The chronology of events is important here.  The case was designated to the Business Court by the Chief Justice on July 15th.  The Order being appealed from was entered in Rutherford County after that, on July 28th, following a hearing on July 21st.  Business Court Chief Judge Jolly assigned the case to Judge Bledsoe after the hearing, but before the Rutherford County Judge's ruling, on July 23rd. 

Judge Bledsoe refused to enter a stay, ruling that entering a stay would "effectively put the Court in the position of overruling [the Rutherford County Judge's] Order in violation of North Carolina law."  Op. ¶24.

What the Opinion doesn't mention is why a Superior Court Judge had entered an Order after the case had been designated to the Business Court.  Business Court Rule 15.1, titled "All Motions to be Filed in Business Court," says that "[a]fter a case has been assigned or designated to the Business Court . . . parties shall seek rulings on all motions in the case from this Court, and not from Superior Court Judges or Clerks in the counties where cases originate." (emphasis added).

So why had a Rutherford County Superior Court Judge entered a ruling in a case that had been designated to the Business Court?  I found the answer to this riddle in some of the filings by the Plaintiff, which included emails to and from the Business Court about what was then the pending motion to obtain the documents.   It turned out that the determining factor was that although the case had been designated to the Business Court, it had not yet been assigned to a particular judge.

Given that the motion had some urgency to it, the Plaintiff went ahead to have it heard in Rutherford County notwithstanding the designation to the Business Court.  But it kept the Business Court informed of its intentions and got a go-ahead to proceed.

Judge Jolly's law clerk stated in an email that "[b]ecause the Business Court is not a court of jurisdiction, a hearing may go forward on the pending motions in the county court of origin if the hearing is needed before the case is able to be assigned to a Business Court judge."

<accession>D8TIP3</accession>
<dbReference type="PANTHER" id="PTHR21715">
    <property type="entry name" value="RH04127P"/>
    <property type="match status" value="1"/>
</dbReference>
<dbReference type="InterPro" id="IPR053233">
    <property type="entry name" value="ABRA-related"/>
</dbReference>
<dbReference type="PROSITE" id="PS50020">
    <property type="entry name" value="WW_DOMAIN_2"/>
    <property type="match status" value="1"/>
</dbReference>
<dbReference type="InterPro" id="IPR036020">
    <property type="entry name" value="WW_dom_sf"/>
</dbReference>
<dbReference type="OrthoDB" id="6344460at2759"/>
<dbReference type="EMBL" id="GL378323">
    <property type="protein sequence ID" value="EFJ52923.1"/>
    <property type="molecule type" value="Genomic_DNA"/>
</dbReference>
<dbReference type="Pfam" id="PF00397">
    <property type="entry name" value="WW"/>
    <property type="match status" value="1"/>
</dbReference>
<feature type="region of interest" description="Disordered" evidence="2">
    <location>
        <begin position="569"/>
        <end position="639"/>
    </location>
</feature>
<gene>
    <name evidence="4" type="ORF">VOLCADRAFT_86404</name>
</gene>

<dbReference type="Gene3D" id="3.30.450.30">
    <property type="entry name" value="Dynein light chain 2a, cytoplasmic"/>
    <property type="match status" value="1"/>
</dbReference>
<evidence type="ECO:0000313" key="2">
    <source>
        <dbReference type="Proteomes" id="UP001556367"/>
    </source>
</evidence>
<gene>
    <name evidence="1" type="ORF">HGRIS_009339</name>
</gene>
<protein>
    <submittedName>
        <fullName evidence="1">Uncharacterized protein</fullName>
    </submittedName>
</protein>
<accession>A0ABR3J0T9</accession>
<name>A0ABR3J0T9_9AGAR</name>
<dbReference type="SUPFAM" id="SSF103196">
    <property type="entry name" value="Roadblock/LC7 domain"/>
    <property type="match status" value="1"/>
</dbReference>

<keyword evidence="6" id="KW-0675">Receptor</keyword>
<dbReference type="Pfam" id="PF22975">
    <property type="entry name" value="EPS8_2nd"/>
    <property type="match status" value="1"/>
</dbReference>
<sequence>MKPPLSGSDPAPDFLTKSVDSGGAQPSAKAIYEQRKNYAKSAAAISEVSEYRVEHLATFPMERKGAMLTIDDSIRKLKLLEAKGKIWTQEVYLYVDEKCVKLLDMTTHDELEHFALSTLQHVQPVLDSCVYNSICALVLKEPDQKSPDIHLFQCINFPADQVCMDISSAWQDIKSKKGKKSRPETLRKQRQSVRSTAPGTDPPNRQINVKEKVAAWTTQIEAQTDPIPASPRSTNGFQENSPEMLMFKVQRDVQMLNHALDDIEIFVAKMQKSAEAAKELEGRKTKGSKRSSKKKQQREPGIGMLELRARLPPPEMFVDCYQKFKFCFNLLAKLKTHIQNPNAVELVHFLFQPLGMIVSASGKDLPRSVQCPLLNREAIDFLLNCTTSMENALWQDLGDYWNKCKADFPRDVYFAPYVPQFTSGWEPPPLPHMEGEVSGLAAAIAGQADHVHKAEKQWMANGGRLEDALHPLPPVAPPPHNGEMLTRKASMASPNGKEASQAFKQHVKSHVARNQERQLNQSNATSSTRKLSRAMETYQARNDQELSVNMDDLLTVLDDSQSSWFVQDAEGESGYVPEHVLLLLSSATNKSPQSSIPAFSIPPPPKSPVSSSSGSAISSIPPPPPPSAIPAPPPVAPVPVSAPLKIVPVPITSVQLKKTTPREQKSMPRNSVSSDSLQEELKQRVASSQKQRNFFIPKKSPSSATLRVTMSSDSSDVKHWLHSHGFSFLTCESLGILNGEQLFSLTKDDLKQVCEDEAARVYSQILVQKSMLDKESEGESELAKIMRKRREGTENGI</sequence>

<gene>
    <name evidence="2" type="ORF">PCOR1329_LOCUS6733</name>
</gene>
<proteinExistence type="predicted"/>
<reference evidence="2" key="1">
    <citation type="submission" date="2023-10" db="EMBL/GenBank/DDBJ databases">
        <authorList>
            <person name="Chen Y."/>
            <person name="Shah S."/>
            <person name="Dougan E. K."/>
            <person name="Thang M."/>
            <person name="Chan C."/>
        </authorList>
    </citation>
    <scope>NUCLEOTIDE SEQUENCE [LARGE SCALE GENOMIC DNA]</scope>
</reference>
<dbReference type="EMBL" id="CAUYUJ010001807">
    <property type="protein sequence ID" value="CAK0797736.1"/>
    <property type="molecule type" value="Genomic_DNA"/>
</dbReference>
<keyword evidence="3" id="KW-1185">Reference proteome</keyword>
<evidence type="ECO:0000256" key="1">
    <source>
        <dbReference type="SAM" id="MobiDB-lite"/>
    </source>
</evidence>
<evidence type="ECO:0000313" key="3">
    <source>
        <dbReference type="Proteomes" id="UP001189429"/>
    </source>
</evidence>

Judge Bledsoe's law clerk then stated in an email "[b]ecause the pending matters before [the Rutherford County Superior Court Judge] . . . were heard and calendared for further hearing prior to the designation of the case to the Business Court, it is the policy of the Business Court that [the Rutherford County Superior Court Judge] can decide whether to go forward with the hearing and rule on the matters pending before him at the time of designation."

Then, Judge Jolly's Trial Court Coordinator weighed in.  She handles the assignment of designated cases to Business Court Judges. but she said that she had been out on vacation and that the case had not yet been assigned due to her absence.  She added "[p]lease keep in mind that Business Court designation is not jurisdictional.  Your hearing may still go forward in Rutherford County."

You can read those e-mails here.

So, that's the long answer to why a Superior Court Judge was entitled to proceed to make a ruling in a case which had already been designated to the Business Court.  But don't read this post and think that you can get away with proceeding in the Court for the county where the case originated after it has been designated to the Business Court.  Ordinarily, a Judge is assigned immediately, removing the gray area into which this case fell. 

And I wouldn't take emails from Court personnel as the gospel.  Judge Bledsoe didn't discuss at all the propriety of the Superior Court's ruling in what had become a Business Court case.

Given 130 Chatham, you  can kinda sorta still obtain an Order from the Superior Court from which you designated the case even after it has been designated to the Business Court by the Chief Justice.  At least until your case is assigned to a Business Court Judge.

I don't recommend trying to pull off this trick.